Dizzy also grew up in Arkansas, partly in Yell County (a neat name for a county) my daughter says, “Yeah that’s my county; I like that.”.  We had a professional-looking uniform – socks, pants, jersey, cap and I had a real pitcher’s mitt (at least that’s what I’d been told. In actuality, it was a right-handed first baseman’s glove.  I was proud of it and oiled the sweet spot with spit.  I rubbed it over and over into the leather glove!  I pitched a couple summer months for them.

I was told I looked good during my wind-up and that was great because there was a girl I wanted to impress…Regina, my southern belle.

That book led me to other sports minded reading and I was into the boxing world for a while. My interest in pugilism came about because of, Gillette’s Friday Night Fights.

.I remember watching those matches on our little, but beautiful, Philco cabinet T V.  Gillette would be advertising their foamy shave cream as the glamour girls paraded the numbers of each successive round.

Those televised fights kept Dad around a while longer on Friday nights so that encouraged me to read of the champions through the years…John L Sullivan,  (Gentleman) Jim Corbett, Jack Johnson (the Galveston Giant) 6’1″ I believe, Gene Tunney (The Fighting Marine), Jack Dempsey (Kid Blackie & The Manassa Mauler), Joe Louis ( The Brown Bomber) and undefeated – Rocky Marciano (The Brockton Blockbuster – The Rock from Brockton)! That is only a short list of some who stood out in my mind.

My brother and I could never get through an episode without fighting each other.  Then, when it was nearly over, Dad would join in and playfully thump us over and over before heading out the door to his card game.  Mom worried that my brother Fred and I would hurt each other but Dad told her, “They’re not old enough to hurt each other,” and away he’d go.

Nonetheless, Dad sat us doImage result for rocky-marciano picwn to impart words of wisdom – “You guys better not ever get into a fight with someone. But if you do – you better not lose or you’ll get it worse when you get home.   And don’t worry I‘ll find out!”

This kid was now in the seventh grade. My older brother, Fred was in ninth and Dad and I were driving down the alley behind our home searching for my brother who had run away, I mentioned to Dad, “I’m thinking of joining the Golden Gloves.”

I think he was in a heavy-hearted mood because he quietly said, “Ahh Steve, you don’t wanna do that.  You’re a good-looking kid.  You’ll wind up getting a broken nose and cauliflower ears.  You’ve seen Tommie’s flattened nose and ears haven’t ya’? He used to box while in the Navy.  Naa, you don’t wanna do that… We didn’t find Fred Jr. that night but soon thereafter he was home again.

Wednesday evenings while sitting in the pew thoughts and remembrances begin zipping through my head.  Not important or even interesting thoughts, but maybe good enough…for Facebook, maybe?

Steve Richie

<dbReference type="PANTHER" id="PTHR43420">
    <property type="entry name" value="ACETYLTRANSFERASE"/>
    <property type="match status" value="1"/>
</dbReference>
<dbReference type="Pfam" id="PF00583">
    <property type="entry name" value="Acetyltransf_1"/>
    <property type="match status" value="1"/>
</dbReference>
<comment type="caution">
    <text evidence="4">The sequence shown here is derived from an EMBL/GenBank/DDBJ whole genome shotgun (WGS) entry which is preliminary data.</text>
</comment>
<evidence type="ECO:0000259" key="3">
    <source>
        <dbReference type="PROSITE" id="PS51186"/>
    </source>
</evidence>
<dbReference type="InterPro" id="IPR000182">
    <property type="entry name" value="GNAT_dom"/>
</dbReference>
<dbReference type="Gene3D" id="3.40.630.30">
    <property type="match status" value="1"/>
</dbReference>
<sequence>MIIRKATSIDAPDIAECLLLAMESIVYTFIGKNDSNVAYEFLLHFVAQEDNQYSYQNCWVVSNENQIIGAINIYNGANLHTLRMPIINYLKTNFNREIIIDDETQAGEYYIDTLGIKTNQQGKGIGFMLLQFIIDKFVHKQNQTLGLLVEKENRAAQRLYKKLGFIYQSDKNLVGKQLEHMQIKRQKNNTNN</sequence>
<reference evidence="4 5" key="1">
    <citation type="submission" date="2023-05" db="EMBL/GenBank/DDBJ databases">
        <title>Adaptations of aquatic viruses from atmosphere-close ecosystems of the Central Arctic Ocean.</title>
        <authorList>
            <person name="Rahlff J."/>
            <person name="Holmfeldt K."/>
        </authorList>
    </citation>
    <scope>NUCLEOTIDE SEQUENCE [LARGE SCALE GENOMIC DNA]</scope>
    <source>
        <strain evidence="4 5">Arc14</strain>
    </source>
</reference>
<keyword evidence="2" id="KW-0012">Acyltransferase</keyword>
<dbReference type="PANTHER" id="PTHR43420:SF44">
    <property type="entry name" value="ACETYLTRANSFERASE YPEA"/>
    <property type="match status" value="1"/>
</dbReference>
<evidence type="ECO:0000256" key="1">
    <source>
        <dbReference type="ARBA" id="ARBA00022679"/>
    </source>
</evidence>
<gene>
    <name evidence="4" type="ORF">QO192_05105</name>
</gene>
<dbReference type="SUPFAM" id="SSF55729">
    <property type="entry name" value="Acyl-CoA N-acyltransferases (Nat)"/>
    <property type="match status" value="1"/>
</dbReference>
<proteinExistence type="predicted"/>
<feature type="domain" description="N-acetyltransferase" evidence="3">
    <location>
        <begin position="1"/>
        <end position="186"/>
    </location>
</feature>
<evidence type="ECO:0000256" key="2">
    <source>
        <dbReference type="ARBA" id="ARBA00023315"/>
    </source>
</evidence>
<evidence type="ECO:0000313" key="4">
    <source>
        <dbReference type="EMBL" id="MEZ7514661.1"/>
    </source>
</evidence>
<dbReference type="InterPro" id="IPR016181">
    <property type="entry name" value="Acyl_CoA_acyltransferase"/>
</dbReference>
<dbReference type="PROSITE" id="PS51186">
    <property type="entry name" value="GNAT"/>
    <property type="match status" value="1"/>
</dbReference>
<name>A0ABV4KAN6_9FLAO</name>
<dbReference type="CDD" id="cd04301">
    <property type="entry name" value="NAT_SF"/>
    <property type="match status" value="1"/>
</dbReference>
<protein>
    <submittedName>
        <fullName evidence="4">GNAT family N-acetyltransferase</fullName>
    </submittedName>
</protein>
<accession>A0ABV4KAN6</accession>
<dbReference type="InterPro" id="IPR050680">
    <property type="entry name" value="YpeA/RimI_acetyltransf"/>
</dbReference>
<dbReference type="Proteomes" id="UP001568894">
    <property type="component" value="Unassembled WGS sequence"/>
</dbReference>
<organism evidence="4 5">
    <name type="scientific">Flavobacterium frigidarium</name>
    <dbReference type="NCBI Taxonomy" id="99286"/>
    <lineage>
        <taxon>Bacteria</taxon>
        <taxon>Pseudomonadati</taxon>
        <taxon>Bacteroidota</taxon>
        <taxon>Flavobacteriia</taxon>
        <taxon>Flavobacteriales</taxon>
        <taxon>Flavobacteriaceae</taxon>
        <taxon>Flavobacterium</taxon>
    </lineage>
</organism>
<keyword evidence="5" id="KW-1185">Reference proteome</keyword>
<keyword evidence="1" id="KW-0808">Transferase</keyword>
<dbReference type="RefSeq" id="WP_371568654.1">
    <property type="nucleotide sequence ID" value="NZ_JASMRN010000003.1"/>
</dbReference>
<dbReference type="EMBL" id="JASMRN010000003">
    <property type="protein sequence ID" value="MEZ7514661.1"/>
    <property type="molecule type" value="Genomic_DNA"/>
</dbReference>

Hi folks, Two lives in one lifetime. The first me, lived to age thirty-four. That Steve was overly confident and oozing with pride. Then, on a record heat-setting day (107º) here in the Twin Cities area of Minnesota and western Wisconsin, a one car near-fatal wreck left me in a two-month long coma. I emerged much as I was before minus certain physical capabilities, but my mind seemed mostly in tact. The crash and its effects did not change me (I emerged a happy individual) but the deeds perpetrated against me in the ensuing months from my wife of sixteen years scared and humbled me as I was dragged down with nothing left by my wife who now had guardianship over all of our accounts. And neither would she allow me to see our kids. She took everything out of, "Our" names and changed them to her name only; then would not allow me to our home and divorced me. I was angry, but no more. I spent half of 1988 and more than half of 1989 in hospitals, nursing homes and a three month stint at a head-injury rehab center where I was being taught how to re-enter society as this different person, that I didn't know. I was not able to return to my previous line of work, a self-employed decorator, you know, painting and paperhanging. It was a physical job which required much dexterity, finesse, and a good grasp of numbers. I returned to the beginning, school, but on a community college level. One of the instructor's liked my writing and I began focusing my attention on that. I attended classes at, "The Loft," A Place for Writers in Minneapolis. While there, a classmate of mine was having her friend from New York, a CBS executive, to her home for the holidays and asked me if she could do a critique on a couple chapters of a book I was writing, "A Day I'll Never Remember" and I obliged. When she returned to class the following Monday she told me that the exec wanted a ten-page synopsis of the book for a possible movie; I was excited. After obliging for that also, I never saw or heard from her or the guy from CBS. Next thing I knew I was watching a movie called, "Regarding Henry" starring Harrison Ford and the scenes of therapy were exactly like what I went through and had written about. Regarding Henry - could've been my story except that, "Henry" got his head injury from a gunshot and his wife stayed with him throughout the ordeal. Coincidence I'm sure, though, the therapy scenes entailed what I described in the book so I always wondered..... My hope, my dream is to bolster our income for my daughter and for myself. I am and have been raising this beautiful, talented little girl who was diagnosed with autism at age two, since 2006 singlehandedly. I divorced her mother the same year following complaints that I spent too much time with our daughter. However, Stephanie began school with no need for special education. She has been reading since age four and understanding what she'd read. Stephanie maintains straight "A's" on her report card, has published two books (through school) and has been selected as an, "Honors" student for seventh grade English. My ex moved to New York to be closer to her sister and has been remarried now for a number of years. Well, that's only a snippet of my sixty-one years and I would like to thank you for reading, thank you.